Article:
A game plan is a strategy, originally referring to the strategy to be played on the field during a football game. It is now used to refer to any strategy: “Part of the company’s game plan is to expand into Asia.”

The kickoff, during a game of football, is when the ball is kicked to start the game. To kick off something or kick something off has thus come to mean to begin something. A presidential candidate, for example, might kick off his or her campaign with a large fund-raising event.

In a football game, you would seize the ball that someone else had thrown to you and run with it. Hence to run with something means to take over something and handle it, proceed with it, make it your own: “I didn’t want to start a new business, so I told Mary to take my idea for costume jewelry for toddlers and run with it.”

In American football, players tackle their opponents. From here, tackle a problem has entered the vernacular to mean attacking a problem with much effort. The members of a sales team might tackle the problem of decreasing sales.

Golf Idioms

Golf is a game that is played in one form or another throughout the world. The object of the game is to use clubs to hit balls into a series of holes on a course in as few strokes as possible. Because the game takes time and involves walking, it is often played while discussing business. It follows that business jargon would easily adopt golf idioms into its fold.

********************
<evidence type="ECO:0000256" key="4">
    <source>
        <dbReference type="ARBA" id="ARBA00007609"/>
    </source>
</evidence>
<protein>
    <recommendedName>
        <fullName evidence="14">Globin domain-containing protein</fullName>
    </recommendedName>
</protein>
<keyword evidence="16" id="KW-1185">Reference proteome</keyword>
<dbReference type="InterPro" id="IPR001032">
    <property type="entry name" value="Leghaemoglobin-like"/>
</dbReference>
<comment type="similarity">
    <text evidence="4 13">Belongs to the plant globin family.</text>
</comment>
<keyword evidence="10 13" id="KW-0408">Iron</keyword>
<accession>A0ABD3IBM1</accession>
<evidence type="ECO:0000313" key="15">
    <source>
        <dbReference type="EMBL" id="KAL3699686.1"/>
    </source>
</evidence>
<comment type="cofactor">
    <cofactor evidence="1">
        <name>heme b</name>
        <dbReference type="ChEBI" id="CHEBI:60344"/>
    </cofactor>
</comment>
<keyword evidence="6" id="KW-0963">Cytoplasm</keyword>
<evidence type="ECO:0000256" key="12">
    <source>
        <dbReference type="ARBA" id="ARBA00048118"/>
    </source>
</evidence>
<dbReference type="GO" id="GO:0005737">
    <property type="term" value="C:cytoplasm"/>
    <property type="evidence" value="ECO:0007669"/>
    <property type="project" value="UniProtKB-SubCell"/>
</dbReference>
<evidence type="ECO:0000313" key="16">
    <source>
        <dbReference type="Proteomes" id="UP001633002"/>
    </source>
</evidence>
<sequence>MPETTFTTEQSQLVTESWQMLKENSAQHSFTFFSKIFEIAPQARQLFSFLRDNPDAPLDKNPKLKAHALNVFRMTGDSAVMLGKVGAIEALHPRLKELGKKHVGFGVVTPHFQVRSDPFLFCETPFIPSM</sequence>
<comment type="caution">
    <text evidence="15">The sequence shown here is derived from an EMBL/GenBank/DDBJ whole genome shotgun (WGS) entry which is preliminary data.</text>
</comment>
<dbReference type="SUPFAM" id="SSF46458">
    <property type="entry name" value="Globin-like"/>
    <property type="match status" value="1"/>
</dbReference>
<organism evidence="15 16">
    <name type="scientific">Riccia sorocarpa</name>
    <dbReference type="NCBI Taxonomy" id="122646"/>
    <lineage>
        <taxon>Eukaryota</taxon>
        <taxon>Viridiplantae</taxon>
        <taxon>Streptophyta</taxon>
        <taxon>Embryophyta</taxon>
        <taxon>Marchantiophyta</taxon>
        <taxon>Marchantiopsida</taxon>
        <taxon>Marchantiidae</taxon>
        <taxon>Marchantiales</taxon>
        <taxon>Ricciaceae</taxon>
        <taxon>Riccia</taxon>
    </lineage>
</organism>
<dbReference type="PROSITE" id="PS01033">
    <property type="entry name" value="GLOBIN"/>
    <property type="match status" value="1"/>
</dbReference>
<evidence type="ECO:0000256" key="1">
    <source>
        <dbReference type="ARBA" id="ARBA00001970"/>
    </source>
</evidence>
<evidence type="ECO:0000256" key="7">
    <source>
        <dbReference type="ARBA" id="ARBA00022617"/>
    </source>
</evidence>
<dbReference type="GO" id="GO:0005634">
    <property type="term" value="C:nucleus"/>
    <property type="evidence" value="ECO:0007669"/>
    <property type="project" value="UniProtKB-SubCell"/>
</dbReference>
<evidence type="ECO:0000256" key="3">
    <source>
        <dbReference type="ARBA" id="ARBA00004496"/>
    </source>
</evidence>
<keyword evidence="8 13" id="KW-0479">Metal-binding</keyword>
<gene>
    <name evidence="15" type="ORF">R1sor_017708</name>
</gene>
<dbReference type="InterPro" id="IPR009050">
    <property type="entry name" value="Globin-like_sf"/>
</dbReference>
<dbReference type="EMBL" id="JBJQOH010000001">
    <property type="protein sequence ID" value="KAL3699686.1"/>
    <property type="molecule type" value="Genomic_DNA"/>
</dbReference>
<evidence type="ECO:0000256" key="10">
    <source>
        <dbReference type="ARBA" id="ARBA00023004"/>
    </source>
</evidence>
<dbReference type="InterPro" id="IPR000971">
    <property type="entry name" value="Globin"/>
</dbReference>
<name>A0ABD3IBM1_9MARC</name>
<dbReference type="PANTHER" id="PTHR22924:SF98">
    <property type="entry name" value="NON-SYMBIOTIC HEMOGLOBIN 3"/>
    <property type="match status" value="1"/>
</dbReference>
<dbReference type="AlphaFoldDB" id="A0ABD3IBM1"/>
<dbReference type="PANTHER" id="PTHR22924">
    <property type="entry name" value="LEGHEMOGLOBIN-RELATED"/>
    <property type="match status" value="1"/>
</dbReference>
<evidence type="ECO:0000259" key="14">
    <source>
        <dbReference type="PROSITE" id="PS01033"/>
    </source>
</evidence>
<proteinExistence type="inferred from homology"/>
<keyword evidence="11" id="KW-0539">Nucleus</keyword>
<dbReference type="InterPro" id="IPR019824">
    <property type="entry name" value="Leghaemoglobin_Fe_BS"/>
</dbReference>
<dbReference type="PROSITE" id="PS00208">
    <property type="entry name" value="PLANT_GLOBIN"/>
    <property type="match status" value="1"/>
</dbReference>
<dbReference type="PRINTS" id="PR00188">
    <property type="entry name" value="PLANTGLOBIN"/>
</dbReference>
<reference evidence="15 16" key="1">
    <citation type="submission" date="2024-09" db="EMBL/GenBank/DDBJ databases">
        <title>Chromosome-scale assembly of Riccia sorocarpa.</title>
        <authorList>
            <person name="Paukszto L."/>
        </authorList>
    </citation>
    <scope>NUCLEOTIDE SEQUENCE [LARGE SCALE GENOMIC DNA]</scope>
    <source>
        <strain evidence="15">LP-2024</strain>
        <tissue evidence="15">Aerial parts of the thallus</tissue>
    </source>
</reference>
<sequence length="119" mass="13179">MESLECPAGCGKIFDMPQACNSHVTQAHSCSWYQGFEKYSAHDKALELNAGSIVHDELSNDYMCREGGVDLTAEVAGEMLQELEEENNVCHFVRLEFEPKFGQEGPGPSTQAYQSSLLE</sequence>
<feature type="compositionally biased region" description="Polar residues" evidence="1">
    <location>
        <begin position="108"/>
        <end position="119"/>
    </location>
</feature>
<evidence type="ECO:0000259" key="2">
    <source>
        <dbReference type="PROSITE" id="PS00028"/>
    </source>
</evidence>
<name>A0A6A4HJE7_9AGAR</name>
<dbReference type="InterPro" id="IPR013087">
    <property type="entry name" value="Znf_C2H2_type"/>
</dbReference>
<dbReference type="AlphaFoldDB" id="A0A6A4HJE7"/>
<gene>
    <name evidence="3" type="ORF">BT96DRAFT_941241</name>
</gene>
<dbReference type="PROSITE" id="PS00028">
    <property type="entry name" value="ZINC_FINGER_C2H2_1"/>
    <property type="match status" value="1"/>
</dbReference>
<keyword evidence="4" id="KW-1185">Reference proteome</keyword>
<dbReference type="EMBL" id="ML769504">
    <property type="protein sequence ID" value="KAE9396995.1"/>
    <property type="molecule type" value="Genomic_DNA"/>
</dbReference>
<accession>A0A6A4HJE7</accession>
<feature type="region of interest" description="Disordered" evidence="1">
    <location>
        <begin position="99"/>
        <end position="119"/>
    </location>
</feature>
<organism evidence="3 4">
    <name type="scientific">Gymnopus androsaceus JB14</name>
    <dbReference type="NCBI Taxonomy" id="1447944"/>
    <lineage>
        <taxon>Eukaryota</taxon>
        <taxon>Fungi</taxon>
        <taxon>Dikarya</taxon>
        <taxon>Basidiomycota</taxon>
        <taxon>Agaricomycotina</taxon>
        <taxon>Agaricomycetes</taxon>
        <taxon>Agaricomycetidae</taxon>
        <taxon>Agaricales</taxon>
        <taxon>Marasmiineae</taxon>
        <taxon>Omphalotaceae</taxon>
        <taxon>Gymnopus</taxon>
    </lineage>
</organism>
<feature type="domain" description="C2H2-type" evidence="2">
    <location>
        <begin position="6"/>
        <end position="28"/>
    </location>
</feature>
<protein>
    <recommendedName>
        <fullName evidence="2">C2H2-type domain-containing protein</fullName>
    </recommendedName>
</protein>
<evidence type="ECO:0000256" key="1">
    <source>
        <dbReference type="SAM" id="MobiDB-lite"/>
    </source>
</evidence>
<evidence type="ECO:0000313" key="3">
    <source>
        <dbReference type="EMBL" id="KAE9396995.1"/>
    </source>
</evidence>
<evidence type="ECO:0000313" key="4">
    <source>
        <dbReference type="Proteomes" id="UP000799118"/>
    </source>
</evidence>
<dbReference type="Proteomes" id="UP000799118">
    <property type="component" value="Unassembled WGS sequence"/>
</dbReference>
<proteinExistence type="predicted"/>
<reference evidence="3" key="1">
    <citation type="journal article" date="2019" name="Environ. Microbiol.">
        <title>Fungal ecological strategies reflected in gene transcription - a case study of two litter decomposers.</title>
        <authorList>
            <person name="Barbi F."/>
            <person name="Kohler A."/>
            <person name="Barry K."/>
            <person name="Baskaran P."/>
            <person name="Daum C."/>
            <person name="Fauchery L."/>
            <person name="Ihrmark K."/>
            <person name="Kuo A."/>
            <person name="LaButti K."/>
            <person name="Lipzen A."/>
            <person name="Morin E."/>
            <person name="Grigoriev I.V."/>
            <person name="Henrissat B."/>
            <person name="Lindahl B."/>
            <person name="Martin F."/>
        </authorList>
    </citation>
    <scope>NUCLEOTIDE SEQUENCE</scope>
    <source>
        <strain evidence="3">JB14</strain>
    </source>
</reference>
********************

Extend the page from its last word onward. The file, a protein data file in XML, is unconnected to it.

To make the cut refers to when a golf player must do equal or better than a certain score to continue. Accordingly, the idiom means to meet or reach a required standard; such as, “he hoped to get the contract, but his proposal did not make the cut.”

As golf has become more popular, so have more phrases from the game. A phrase that was relatively unheard of 10 years ago but is now used quite often is to tee something up. A tee is the short plastic or wooden stick upon which you place the golf ball before striking it. Therefore, to tee up has come to mean to make preparations before starting or launching something; as in, “we are teeing up for the launch of our new product tomorrow.”

General Sports Idioms

There are also many idioms that, although related to sports, are of uncertain origin and could easily apply to any number of sports.

To keep your eye on the ball is to keep your attention focused on the ball in the game or, more broadly, to keep your attention on the matter at hand, to be very focused on your objectives. For example, “If we don’t keep our eye on the ball, we could lose out to the competition.”

At this stage of the game means at this point in time: “At this stage of the game, it’s hard to tell who will win the election.”

A level playing field is a situation in which everyone has a fair chance of succeeding, where everyone plays by the same set of rules. In most ball games, teams switch sides at half time just in case the playing field is not level. In business, companies might call for less restrictive laws in order to allow them to level the playing field.

To blow the competition away means to win easily. There are many more idioms that are used in business, many of them related to sports. It takes time to learn to use them correctly, but with some practice you will soon blow the competition away.

Info box

● It is estimated that there are at least 25,000 idioms in the English language.